I am an Assistant Professor of Economics at the National University of Singapore. I work on environmental economics, applied micro, and the digital economy. 

I received my Ph.D. from the Sustainable Development program at Columbia University in 2023.

CV (November 2023)

Email: xdu@nus.edu.sg

Upcoming trips:

Job market paper:

Columbia CEEP WP 24, CESifo WP 10296

This paper provides the first causal evidence that hostile activities online cause physical violence. Given the recently documented relationship between pollution and social media, I exploit exogenous variation in local air quality as an instrument for online aggression. An event study analysis shows air pollution increases by 7% when refineries experience unexpected malfunctions. On days with pollution spikes, surrounding areas see 30% more aggressive tweets and 12% more crimes; geographically distant but socially networked regions also see aggressive tweets increase by 3% and crimes by 4.5%. My findings highlight the impacts of social media hostility and contribute to the public debate on cyberspace regulation.

Working papers:

Columbia CEEP WP 26, May 2022 version, August 2020 version

This paper studies the short-term trade-off between economic growth and environmental governance from the perspective of political incentives. In the context of international trade conflicts, we use the U.S.-China trade war as a natural experiment and find that higher U.S. tariffs worsen air quality in China. The city-level analysis shows that a 1% increase in the tariff burden leads to 0.9% and 0.7% increases in SO2 and PM2.5, respectively.  Firm-level emission data generate similar results. Interestingly, the hourly monitor-level air quality data suggests that the pollution increases are concentrated at night. We hypothesize that the surprising findings can be largely attributed to the lenient environmental policies adopted by local governments when faced with the risks of economic downturn. We provide suggestive evidence that cities more exposed to the U.S. tariffs attach less emphasis on environmental regulations in local government reports and charge fewer fines on firms violating environmental regulations. Cities with native and older party secretaries and areas closer to province boundaries experience a less severe increase in pollution during the trade war. Our findings are relevant as China scrambles to maintain growth in the face of economic headwinds.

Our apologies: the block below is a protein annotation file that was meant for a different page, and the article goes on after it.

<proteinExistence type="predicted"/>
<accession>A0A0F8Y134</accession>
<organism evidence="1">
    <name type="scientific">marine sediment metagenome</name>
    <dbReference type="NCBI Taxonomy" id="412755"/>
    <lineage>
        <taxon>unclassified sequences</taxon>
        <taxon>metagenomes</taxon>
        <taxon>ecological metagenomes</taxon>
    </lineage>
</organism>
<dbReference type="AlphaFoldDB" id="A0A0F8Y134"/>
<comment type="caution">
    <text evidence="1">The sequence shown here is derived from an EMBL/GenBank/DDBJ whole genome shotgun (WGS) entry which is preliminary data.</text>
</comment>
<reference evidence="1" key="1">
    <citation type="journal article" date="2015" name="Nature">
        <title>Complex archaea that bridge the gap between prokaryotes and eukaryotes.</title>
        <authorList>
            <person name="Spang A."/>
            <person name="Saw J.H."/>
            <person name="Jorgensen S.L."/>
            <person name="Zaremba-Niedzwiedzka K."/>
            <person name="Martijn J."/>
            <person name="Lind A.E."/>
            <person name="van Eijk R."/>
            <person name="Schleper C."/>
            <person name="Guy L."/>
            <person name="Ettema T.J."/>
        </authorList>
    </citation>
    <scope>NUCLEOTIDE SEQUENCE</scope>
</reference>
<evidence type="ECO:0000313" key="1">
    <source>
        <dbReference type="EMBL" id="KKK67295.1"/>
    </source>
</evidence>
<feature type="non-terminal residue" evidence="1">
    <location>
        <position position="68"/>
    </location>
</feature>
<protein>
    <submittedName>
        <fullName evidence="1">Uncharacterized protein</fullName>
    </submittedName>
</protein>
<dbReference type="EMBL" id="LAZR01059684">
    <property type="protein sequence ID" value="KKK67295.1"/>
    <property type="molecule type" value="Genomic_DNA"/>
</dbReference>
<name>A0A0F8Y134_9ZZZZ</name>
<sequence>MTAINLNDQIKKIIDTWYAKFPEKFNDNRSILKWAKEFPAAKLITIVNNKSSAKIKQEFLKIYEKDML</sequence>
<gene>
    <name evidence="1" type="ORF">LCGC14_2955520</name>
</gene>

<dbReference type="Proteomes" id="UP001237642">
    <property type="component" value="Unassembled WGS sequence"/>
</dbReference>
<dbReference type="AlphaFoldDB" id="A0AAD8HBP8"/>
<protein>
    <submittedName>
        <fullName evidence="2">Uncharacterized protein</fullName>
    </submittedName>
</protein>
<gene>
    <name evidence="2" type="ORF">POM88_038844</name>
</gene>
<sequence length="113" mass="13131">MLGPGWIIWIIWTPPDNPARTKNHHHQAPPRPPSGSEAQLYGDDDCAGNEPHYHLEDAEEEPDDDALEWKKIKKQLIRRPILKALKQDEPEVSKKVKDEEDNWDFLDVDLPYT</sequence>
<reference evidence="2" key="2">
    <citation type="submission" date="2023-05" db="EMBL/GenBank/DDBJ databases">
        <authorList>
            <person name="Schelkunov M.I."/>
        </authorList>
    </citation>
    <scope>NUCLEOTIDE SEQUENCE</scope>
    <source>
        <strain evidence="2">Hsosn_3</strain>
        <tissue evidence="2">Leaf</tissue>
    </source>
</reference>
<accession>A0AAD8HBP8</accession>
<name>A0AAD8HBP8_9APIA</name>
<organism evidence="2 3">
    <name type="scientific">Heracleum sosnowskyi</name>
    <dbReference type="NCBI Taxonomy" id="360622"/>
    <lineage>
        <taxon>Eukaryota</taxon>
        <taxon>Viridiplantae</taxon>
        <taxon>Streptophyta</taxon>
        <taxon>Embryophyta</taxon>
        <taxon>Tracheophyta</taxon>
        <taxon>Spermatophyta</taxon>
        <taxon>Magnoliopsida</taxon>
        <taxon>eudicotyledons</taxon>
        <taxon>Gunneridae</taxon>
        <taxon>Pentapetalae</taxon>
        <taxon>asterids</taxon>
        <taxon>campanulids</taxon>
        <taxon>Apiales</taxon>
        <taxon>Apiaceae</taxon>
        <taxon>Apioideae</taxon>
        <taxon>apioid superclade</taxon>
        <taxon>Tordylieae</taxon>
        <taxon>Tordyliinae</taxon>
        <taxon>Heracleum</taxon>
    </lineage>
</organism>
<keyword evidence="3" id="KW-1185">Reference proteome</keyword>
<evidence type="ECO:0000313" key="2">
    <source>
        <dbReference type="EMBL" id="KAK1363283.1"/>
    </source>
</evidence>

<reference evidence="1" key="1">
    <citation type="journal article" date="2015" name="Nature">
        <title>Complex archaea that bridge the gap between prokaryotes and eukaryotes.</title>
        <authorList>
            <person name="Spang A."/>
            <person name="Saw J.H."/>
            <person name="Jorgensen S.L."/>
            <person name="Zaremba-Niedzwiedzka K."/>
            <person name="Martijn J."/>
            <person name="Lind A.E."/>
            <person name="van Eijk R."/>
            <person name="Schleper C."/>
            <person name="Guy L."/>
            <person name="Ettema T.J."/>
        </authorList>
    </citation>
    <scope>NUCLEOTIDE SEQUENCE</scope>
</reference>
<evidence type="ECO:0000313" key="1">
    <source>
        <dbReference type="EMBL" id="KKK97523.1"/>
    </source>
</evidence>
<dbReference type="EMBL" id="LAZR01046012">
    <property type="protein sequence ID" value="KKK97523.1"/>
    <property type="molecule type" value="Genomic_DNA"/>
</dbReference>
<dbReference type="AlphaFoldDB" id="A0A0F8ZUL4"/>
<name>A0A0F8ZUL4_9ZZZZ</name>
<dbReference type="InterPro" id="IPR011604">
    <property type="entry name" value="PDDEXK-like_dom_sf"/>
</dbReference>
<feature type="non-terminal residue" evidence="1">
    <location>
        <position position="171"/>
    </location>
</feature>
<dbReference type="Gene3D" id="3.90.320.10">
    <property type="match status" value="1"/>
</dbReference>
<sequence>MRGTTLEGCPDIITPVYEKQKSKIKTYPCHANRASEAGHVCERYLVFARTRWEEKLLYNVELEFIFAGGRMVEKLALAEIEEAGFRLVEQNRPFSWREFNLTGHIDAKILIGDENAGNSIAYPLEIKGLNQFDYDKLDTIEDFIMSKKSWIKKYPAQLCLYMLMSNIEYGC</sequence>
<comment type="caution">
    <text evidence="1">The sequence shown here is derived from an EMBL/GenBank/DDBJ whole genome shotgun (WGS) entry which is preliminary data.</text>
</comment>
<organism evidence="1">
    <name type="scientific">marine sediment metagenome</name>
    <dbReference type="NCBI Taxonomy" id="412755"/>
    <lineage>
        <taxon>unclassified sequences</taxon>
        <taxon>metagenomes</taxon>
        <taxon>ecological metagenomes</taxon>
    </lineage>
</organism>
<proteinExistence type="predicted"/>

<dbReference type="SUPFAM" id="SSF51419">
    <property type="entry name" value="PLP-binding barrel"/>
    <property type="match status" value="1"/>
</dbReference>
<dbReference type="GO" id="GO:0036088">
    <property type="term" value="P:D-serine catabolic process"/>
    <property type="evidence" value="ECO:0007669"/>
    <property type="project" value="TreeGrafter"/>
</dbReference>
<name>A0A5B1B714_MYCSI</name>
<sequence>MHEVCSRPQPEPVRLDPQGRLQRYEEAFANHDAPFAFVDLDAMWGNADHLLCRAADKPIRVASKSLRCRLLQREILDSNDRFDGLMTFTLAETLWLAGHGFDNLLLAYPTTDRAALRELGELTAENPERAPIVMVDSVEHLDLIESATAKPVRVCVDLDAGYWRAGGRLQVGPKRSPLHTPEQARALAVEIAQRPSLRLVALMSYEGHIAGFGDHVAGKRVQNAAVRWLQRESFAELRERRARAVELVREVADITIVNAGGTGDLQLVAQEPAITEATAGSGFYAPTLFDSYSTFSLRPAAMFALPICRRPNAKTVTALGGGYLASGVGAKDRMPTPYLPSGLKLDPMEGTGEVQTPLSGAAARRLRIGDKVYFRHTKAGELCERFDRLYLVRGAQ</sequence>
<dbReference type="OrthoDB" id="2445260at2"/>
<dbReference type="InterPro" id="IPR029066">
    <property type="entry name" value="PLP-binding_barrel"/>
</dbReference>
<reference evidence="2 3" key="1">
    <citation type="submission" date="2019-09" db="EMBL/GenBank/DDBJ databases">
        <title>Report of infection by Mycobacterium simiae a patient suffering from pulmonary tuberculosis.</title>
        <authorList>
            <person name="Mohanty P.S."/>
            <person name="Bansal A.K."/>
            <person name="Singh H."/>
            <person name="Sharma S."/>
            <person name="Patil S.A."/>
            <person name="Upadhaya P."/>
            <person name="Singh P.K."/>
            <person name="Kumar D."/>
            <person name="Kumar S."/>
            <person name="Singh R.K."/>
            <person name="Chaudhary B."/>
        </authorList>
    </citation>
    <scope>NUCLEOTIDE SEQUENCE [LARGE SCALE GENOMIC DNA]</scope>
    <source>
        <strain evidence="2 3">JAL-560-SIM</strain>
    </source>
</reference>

We investigate an underexplored driver of gender income disparity: the influence of spousal health shocks on labor supply outcomes. Our study proposes that, among working couples, caregiving norms may result in a disproportionate burden on women's health and labor supply when their male partners experience health issues. This hypothesis is tested using two distinct datasets from diverse contexts: insurance claims data from the United States and a labor survey from Mexico. Employing a difference-in-difference design in the U.S. insurance claims data, we find that spousal health shocks lead to a 1.2 percent higher probability of infection for male household members and a 2.2 percent higher probability for female household members, highlighting gender disparities in health outcomes. In the Mexican labor survey, we leverage the longitudinal framework and discover that following a male partner's health shock, women are 11 percentage points more likely to report illness and experience a 4.6-hour reduction in labor supply, surpassing the effects observed when women themselves are the ones facing illness, which leads to a 3.8 percentage point increase and a 3-hour reduction in male labor supply. Moreover, our findings align with the predictions of our model, elucidating that household specialization partly drives the divergent impacts. Specifically, as the share of female income within households rises, the penalty on female labor supply diminishes, while the corresponding penalty for males amplifies. These results underscore the role of healthcare and social security policies in perpetuating gender disparities in labor supply outcomes.



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EC2383 Environmental Economics

EC4305 Applied Econometrics